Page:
Remove cigarette residue from walls...
What measures should be taken to clean the walls of cigarette smoke residue? Thank you for your help.
Thank you for your Ask Jane question – and welcome to the Be Jane community!
In response to your question on how to get cigarette residue off of the walls, we need to ask if it is just for the appearance or also to get rid of an odor. If it is for both you will also have to take care of both the ceiling and the carpet. We recommend you have the carpets cleaned. Should you choose to do it yourself, we've found adding Oxy Clean in with the soap gets rid of the smell really well.
As for cleaning the walls, if they are covered in wallpaper, then you will be able to clean them with a store bought cleaner like 409. Though if your walls are painted, we are sorry to tell you they'll need to be repainted. While cleaners can get rid of the residue they also tend to mottle the paint making them look faded.
From this point on you will want to put on a pair of gloves, keep on protective eyewear and cover you hair. The last thing you need is wall colored highlights! Also make sure to protect your floors against spills and drips by covering them with a drop cloth. (Plastic drop cloths are less expensive and work very well except they tend to tear. The ideal way would be to use plastic on the bottom and cloth on top of them.)
If, after what you've read, you have decided you need to repaint, here's what we recommend you do:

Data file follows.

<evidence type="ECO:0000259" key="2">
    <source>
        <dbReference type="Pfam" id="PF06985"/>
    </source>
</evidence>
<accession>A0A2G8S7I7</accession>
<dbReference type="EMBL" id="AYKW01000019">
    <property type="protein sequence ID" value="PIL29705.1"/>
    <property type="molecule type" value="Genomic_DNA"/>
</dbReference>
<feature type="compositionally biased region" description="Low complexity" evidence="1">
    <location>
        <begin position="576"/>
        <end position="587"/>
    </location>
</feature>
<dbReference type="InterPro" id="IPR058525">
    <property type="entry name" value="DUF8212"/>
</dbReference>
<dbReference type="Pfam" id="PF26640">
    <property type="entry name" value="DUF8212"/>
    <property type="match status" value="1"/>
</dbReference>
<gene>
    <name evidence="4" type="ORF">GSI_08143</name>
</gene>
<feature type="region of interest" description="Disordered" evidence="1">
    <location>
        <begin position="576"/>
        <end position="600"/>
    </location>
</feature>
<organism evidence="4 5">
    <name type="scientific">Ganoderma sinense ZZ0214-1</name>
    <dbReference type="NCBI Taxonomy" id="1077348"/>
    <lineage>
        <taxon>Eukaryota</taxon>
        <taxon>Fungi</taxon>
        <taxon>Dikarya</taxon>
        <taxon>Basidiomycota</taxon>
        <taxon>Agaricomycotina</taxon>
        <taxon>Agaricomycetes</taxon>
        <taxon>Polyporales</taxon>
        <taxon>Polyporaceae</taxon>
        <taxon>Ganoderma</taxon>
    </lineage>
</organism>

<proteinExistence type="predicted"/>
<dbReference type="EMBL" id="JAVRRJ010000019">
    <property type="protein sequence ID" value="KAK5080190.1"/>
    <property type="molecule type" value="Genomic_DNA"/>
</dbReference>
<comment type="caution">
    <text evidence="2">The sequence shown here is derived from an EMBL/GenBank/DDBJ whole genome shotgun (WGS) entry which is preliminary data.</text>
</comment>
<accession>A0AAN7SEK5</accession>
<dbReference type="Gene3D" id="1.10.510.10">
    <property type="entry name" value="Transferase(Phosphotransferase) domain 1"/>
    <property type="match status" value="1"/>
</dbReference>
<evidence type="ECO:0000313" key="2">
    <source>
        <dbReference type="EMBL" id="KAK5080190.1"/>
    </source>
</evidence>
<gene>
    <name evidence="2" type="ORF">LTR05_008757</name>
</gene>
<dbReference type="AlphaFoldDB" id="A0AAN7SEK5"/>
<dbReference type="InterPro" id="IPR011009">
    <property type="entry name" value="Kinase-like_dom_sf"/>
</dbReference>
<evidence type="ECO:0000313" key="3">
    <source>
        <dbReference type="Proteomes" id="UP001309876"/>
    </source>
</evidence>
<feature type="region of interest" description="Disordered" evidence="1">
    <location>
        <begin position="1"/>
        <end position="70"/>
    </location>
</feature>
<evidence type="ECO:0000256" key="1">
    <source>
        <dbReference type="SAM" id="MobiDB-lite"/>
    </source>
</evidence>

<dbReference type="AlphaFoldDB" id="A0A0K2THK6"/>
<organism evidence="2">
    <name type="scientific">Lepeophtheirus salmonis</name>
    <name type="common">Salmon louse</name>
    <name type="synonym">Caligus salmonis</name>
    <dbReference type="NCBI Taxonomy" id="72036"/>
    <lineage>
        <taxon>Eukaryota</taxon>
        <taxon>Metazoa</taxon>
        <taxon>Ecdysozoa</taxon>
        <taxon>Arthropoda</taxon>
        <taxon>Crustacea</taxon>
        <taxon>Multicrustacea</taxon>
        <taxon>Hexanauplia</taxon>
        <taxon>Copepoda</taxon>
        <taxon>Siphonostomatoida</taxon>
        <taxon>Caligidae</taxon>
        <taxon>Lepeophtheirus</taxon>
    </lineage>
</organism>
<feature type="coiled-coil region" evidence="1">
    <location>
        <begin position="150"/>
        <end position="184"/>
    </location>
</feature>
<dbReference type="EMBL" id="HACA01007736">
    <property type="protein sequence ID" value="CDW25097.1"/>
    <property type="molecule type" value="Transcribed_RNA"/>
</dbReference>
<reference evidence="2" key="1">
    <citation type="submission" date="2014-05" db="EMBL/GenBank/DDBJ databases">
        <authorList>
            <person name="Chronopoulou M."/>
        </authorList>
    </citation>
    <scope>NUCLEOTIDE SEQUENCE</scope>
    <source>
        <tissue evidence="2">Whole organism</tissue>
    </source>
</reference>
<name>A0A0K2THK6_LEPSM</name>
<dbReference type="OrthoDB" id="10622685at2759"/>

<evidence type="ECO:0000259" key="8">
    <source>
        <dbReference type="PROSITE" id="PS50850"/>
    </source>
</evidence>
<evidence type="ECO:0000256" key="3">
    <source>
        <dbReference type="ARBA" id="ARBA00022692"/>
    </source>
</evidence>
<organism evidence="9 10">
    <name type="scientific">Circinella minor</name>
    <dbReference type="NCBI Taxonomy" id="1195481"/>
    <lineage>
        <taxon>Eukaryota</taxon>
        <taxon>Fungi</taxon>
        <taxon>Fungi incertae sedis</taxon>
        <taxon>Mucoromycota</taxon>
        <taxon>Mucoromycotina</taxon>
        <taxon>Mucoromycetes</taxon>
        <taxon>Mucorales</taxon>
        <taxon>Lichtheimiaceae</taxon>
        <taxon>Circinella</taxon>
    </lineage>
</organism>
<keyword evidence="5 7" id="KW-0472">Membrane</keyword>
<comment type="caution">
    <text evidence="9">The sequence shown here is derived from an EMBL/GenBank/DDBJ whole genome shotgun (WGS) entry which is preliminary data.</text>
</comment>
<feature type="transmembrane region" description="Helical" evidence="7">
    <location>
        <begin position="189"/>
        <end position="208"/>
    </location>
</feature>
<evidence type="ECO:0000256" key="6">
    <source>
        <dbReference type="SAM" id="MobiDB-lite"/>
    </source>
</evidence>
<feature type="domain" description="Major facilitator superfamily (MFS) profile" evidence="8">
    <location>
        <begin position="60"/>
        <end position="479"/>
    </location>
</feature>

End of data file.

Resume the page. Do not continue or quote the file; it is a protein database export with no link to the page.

<li>Begin by using a TSP (trisodium phosphate) solution to clean it. This is a cleaner that will take off the cigarette residue and de-gloss the paint. If you leave out this step you may find that the next coat of paint may begin to peel. One thing we can't say enough is to make sure that you rinse it off very well! The oddest part about TSP is while it helps the paint adhere, if it leaves a residue, the paint will not stay on. If you think you escaped this by buying the one that says "No rinsing!" – rinse it anyway.</li>
<li>Once the walls have had a chance to dry we recommend that you apply a full coat of a sealing primer to seal in any possible odors that remain. We suggest you use Kilz or Bullseye. Follow the instructions on the can as to waiting time in between coats. If your new color is darker color than your previous one, we recommend that you have the primer tinted with the same pigment as your final coat to cause faster coverage. (Make sure you have adequate ventilation as primers and paints can create harmful fumes.)</li>
<li>Once the primer is dry apply your first coat of paint.</li>
<li>Wait until the first coat is dry and apply a second coat, if necessary.</li>
We recommend that you prime and paint the ceilings at the same time as they are very often damaged from cigarette smoke. While we recommend using TSP for the walls, we find it very difficult to use on ceilings. You may just want to use a soap and water solution to rinse them off as long as they are flat and not popcorn ceilings. If they are popcorn ceilings, start with priming them.
We hope this helps! Let us know how it turns out.
If you have any further questions, feel free to contact us at any time. We're here for you!